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In 1978 historian Joseph Wall wrote that Iowa was still seeking to assert its own identity. . . . It has no real center where the elite of either power, wealth, or culture may congregate. Iowa, in short, is middle America. In this collection of well-written and accessible essays, originally published in 1996, seventeen of the Hawkeye States most accomplished historians reflect upon the dramatic and not-so-dramatic shifts in the middle lands history in the nineteenth and twentieth centuries.
Marvin Bergman has drawn upon his years of editing the Annals of Iowa to gather contributors who cross disciplines, model the craft of writing a historical essay, cover more than one significant topic, and above all interpret history rather than recite it. In his preface to this new printing, he calls attention to publications that begin to fill the gaps noted in the 1996 edition.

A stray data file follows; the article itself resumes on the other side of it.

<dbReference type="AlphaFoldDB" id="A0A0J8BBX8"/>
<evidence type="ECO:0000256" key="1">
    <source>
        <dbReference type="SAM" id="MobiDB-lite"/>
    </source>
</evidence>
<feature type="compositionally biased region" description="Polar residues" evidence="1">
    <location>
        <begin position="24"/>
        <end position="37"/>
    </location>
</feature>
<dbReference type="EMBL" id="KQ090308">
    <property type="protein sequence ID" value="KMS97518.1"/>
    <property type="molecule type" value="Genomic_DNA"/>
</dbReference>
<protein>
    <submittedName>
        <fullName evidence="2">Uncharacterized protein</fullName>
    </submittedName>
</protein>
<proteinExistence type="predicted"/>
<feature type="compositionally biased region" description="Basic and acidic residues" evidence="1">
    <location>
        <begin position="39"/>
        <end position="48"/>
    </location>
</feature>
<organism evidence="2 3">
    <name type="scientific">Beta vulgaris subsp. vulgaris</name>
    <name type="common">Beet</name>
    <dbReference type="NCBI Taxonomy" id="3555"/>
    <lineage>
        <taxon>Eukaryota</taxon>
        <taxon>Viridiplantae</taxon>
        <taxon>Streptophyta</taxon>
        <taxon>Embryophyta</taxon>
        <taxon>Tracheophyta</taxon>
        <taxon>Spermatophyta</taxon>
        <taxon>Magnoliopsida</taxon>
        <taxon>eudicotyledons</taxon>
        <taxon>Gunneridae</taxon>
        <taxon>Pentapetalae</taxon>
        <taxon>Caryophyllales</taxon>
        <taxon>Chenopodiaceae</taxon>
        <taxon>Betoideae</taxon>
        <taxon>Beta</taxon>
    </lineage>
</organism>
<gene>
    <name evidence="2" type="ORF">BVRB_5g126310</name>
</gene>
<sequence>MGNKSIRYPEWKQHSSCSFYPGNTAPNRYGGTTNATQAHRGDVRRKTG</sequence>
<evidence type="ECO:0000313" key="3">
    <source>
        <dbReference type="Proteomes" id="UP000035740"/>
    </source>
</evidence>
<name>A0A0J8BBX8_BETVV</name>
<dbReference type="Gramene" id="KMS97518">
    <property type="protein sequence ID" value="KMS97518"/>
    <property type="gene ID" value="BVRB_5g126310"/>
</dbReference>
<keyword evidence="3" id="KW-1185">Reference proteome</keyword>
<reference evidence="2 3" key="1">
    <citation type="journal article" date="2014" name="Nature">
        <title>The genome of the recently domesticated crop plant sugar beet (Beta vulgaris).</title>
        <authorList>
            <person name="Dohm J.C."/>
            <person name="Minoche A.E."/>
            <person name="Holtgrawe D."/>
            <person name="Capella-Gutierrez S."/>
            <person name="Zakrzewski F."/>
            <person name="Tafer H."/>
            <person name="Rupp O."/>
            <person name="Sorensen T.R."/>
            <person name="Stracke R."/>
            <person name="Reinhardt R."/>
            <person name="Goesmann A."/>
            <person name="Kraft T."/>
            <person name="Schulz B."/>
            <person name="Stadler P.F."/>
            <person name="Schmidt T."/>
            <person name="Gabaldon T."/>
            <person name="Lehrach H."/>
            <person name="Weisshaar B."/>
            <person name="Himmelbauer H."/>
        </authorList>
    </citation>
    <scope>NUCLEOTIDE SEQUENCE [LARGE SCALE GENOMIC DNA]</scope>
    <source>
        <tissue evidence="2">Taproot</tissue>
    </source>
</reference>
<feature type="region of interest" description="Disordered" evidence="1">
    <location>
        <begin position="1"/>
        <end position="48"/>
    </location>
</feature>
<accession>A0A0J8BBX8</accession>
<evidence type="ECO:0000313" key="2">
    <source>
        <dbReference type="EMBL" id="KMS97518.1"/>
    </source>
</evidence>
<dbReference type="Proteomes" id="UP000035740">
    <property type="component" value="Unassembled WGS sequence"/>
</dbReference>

Rather than survey the basic facts, the essayists engage readers in the actual making of Iowas history by trying to understand the meaning of its past. By providing comprehensive accounts of topics in Iowa history that embrace the broader historiographical issues in American history, such as the nature of Progressivism and Populism, the debate over whether womens expanded roles in wartime carried over to postwar periods, and the place of quantification in history, the essayists contribute substantially to debates at the national level at the same time that they interpret Iowas distinctive culture.